Alexander Dennis (ADL) has announced a transformative vision that would see the entry into service of at least 10,000 low-, ultra-low- and zero-emission, domestically-built buses over the coming four years.

It is now calling on the government and devolved administrations to accelerate the move to cleaner transport by releasing funding already earmarked for zero-emission buses. Under the Alexander Dennis plans, doing so will allow the first low- and ultra-low-emission buses of the 10,000 that are part of its vision to be in service by the end of 2020.

The latter category includes ADL’s Electric Range concept (pictured). It utilises a diesel-electric hybrid driveline with enhanced engine-off capability. That permits geofenced zero-emission areas without the need for depot or on-street charging.

Work undertaken in parallel with deliveries of those low- and ultra-low-emission buses would see planning and development of infrastructure for zero-emission models started. Combining multiple technologies gives “a highly deliverable proposal with immediate benefits.”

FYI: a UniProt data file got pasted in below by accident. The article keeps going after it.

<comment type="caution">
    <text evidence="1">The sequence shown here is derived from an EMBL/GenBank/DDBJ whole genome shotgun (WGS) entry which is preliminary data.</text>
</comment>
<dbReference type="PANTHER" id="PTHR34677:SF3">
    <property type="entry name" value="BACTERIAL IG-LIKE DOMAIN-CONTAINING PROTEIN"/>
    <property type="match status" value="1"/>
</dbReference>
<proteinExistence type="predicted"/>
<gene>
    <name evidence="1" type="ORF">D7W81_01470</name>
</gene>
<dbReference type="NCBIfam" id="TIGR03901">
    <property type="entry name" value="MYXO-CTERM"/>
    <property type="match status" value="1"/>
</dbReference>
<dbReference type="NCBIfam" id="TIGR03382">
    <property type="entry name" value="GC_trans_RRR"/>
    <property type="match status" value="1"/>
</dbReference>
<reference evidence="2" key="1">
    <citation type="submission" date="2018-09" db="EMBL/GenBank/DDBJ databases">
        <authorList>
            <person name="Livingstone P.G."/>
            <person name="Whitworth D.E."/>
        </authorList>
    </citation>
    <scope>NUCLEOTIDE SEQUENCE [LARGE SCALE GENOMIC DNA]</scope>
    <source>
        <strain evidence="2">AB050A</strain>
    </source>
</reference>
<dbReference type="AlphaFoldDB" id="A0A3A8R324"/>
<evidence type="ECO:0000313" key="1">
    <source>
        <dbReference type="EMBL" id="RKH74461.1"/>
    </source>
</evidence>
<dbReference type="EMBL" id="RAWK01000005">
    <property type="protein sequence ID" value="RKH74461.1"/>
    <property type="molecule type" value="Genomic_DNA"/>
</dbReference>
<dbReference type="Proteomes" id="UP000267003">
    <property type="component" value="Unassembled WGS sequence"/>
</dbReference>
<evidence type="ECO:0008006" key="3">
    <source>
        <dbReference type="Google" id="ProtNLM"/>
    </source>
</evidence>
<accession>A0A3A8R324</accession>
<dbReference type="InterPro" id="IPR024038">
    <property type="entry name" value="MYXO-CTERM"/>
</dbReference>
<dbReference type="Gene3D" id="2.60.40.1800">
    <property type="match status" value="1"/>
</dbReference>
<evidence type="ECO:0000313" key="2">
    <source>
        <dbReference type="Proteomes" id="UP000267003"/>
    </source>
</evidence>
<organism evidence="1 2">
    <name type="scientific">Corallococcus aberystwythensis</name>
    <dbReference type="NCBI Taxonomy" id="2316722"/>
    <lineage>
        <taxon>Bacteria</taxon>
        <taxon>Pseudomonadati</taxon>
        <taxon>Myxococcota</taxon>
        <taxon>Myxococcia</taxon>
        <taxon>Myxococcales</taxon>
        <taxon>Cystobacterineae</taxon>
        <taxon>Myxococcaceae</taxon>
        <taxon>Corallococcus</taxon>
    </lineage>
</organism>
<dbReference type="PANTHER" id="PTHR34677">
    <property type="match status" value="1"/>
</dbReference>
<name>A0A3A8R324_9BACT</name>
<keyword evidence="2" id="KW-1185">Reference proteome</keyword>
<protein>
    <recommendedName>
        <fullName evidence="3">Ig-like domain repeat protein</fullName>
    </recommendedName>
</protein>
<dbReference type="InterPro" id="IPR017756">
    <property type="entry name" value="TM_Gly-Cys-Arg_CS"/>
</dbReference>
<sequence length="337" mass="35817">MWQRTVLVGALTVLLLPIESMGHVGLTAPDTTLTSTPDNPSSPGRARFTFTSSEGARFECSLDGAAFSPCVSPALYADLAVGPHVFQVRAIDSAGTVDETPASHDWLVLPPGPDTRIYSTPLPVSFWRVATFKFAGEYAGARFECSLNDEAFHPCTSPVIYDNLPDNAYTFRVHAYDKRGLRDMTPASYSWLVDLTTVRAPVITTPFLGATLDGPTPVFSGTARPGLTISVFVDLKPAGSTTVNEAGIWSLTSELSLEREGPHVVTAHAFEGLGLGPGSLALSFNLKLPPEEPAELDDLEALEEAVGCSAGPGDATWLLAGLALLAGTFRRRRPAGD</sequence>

Battery-electric models would be available in volume, supported by hydrogen fuel cell-electric examples where additional range is needed. Hydrogen buses will be ready when a fuelling infrastructure and a sustainable supply of ‘green’ hydrogen are in place, ADL says.

Adds Chief Executive Colin Robertson: “We are supportive of all cutting-edge, clean technologies and we recognise that one size does not fit all. That is why we have developed a choice of solutions that meet cities and operators’ individual requirements and priorities.”

The needs that ADL will cater for include air quality targets, carbon reduction, interior layout, acquisition costs, total cost of ownership or a blend as desired.

The manufacturer adds that it and other bus builders in the UK have the capacity to deliver on the plans.

10,000 buses over four years would represent a return to the healthy levels of investment in fleets that has been damaged by previous governments’ cuts over recent years, it continues. It would also create additional skilled jobs in the UK.